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Previous National Congresses
Special> CPC Celebrates 90th Anniversary 1921-2011> Previous National Congresses
UPDATED: June 9, 2011
The 13th National Congress

The Fourth Plenum of the 13th CPC Central Committee

The Fourth Plenary Session of the 13th Central Committee of the Chinese Communist Party was a great success, said Jiang Zemin, the newly elected general secretary of the Central Committee of the Communist Party of China (CPC), at a forum attended by non-Communist Party figures in Beijing on June 28.

He said he believed that the Party's plenary session, which was held on June 23 and 24 in Beijing, would not only play an important role in stabilizing the general situation in the country, but would also have far-reaching significance in ensuring the continuity of the Party's guidelines and policies adopted since the Third Plenary Session of the 11th CPC Central Committee in 1978.

Leaders of China's democratic parties and non-party personalities were invited to the forum which was sponsored by the Party's Central Committee. Li Peng presided and other members of the Standing Committee of the Political Bureau of the CPC Central Committee also attended.

Jiang said concerted efforts should be made for a period ahead to implement the four important tasks set at the session.

"We must be resolute and prompt in thoroughly quelling the counter-revolutionary rebellion and putting an end to the turmoil, but at the same time, we must strictly differentiate between two different types of contradiction, namely those among the people and those between the people and their enemies," Jiang said.

"We are determined to dig out all instigators, organizers and conspirators of the turmoil and rebellion, leading members of illegal organizations and other criminals who engaged in assaulting and killing of soldiers, burning, looting and other crimes that brought serious damage to society.

"We must mete out severe and timely punishment to them according to law. Otherwise, there will be no peace and security for the country and people. For those cruel enemies of the people, we should not have an iota of forgiveness or we shall make a serious historical mistake.

"But on the other hand, we must make a strict distinction between the two different types of contradiction and act seriously according to the law and policies."

Jiang said that for those who participated in parades, demonstrations and a hunger strike due to their ignorance of the truth, especially the young students, it was mainly a question of education. They should be earnestly helped so that they would draw experience and lessons from the events.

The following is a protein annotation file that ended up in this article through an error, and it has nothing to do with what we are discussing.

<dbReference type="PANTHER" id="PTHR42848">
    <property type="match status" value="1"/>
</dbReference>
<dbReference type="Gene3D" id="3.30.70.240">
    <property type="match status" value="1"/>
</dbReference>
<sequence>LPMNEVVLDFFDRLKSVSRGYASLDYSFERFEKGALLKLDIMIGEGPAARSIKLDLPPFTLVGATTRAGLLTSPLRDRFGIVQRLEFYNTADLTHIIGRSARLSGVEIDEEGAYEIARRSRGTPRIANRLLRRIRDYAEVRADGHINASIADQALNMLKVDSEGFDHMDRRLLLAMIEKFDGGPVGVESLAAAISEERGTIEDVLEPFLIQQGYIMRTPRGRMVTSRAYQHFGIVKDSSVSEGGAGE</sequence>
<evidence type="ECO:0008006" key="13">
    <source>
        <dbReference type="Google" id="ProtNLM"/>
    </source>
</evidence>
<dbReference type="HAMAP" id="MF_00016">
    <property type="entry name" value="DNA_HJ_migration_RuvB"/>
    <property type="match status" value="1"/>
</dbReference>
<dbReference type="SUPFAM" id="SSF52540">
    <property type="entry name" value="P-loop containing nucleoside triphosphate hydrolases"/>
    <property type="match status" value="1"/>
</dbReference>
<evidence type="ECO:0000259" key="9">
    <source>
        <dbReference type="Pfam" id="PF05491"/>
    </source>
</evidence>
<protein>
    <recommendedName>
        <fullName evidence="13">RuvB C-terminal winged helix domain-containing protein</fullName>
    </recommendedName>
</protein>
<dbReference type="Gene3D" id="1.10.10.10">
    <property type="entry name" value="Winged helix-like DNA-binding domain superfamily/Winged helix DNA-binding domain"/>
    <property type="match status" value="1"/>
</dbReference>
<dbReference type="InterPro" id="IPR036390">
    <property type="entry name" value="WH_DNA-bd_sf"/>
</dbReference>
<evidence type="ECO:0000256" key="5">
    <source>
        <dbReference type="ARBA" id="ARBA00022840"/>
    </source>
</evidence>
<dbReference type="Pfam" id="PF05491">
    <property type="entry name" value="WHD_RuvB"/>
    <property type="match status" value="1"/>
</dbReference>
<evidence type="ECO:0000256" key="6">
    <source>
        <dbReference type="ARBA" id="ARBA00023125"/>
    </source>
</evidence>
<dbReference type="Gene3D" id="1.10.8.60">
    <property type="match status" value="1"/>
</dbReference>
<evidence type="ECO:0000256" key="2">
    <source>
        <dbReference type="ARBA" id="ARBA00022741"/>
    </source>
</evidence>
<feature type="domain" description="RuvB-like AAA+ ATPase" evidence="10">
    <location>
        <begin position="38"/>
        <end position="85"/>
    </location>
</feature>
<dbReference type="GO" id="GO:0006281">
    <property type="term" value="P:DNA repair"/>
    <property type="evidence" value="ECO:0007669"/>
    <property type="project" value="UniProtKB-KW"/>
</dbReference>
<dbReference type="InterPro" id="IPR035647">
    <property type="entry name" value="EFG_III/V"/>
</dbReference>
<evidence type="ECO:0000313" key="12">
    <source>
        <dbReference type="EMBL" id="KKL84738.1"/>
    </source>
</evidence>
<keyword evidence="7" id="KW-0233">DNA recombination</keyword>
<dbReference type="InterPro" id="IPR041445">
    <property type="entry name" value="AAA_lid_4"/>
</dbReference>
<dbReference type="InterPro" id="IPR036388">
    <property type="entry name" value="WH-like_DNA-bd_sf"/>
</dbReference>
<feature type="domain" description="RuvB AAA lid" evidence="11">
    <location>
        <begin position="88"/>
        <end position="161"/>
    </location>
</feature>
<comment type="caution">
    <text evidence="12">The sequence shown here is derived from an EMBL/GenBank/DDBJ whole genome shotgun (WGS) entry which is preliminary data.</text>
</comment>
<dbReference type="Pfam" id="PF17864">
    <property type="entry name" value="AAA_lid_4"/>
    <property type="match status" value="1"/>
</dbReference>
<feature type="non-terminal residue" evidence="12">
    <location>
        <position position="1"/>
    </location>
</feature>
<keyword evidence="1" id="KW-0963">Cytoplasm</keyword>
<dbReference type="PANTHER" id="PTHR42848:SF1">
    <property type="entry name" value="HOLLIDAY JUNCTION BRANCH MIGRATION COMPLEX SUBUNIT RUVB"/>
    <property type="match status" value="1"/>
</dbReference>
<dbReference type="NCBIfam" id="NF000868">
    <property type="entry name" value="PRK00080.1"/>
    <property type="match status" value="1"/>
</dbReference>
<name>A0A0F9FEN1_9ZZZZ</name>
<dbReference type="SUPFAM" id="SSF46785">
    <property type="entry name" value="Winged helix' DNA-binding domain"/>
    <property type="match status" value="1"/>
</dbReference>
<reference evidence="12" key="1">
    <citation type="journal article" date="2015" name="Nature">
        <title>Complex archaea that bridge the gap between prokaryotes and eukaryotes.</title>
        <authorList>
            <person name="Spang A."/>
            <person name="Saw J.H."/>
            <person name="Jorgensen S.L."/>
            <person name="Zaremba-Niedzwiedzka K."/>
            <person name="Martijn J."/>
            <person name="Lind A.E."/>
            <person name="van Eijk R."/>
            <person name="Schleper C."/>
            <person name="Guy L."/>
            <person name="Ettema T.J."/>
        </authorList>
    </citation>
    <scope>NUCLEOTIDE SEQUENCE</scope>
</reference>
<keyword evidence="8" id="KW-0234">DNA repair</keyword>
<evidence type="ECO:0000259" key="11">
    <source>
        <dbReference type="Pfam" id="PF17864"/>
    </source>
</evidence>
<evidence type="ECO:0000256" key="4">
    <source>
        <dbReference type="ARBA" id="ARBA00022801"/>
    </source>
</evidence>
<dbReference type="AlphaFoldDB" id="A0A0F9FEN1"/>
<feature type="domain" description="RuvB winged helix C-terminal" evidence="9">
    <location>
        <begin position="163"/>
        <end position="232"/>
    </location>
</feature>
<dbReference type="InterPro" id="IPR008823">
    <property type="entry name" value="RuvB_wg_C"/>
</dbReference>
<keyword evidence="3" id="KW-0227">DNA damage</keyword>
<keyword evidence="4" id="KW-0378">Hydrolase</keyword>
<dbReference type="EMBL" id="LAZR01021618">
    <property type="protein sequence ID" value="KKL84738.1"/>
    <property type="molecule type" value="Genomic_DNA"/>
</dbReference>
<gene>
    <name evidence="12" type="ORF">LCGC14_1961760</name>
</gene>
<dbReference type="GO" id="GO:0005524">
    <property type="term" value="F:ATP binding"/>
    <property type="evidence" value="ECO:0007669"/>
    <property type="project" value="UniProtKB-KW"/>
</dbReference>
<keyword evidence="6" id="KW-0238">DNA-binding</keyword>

Jiang stressed that education on the four cardinal principles and the struggle against bourgeois liberalization should be seriously carried out for a long time. This struggle, however, would never change the Party's policy towards intellectuals, nor the policy of "letting a hundred flowers bloom and a hundred schools of thought contend."

While continuing to quell the counter-revolutionary rebellion and stabilizing the situation, leaders at all levels must concentrate on economic construction.

"We must ensure a rational and feasible economic growth rate, avoiding any possible economic downturn," he said." Measures must be resolutely taken to straighten out the economy and deepen the reform.

"Effective efforts should be made to strengthen the basic industries, communications, transport and agriculture, and more efforts should be devoted to science and technology and education."

Jiang reiterated that China's overall policy of reform and opening to the outside world would never change. On the contrary, this reform and openness would be carried out even more effectively.

But he stressed that the socialism-oriented reform and openness is different from that advocated by those who stubbornly stick to bourgeois liberalization.

Jiang said the multiparty cooperative system and the political consultative system under the leadership of the Chinese Communist Party should be adhered to and the role of the People's Political Consultative Conference, and of all the democratic parties and various people's organizations in political life in China should be given fuller recognition.

He expressed the hope that the democratic parties would continue to help the Communist Party and the government to correct mistakes, eliminate corruption and arouse the socialist enthusiasm of people from all walks of life.

Because of the complicated nature of the current struggle and the time needed for events to develop and to be exposed, it was understandable that some noncommunist friends had for a time some doubts and different views.

It was gratifying, however, that they had gradually got rid of their doubts and reached a common understanding of events after they got to know more facts and studied Deng Xiaoping's June 9 speech.

He said that in the future the Party would persist in building a patriotic united front and expanding it, and all the principles concerning the united front, the policy of "one country, two systems" and the Party's policies on the Taiwan, Hong Kong and Macao questions, would remain unchanged. The existing policy on nationalities, religions and overseas Chinese affairs would also remain the same.

"The Party and government are still facing many problems and difficulties," Jiang said. He urged all the people at the meeting to make their due contributions to striving for the thorough victory of quelling the counterrevolutionary riot, promoting reform and openness and strengthening the construction of democracy and the legal system.

(NO. 28 JULY 10, 1989, title: "Jiang Reiterates Party's Policies")

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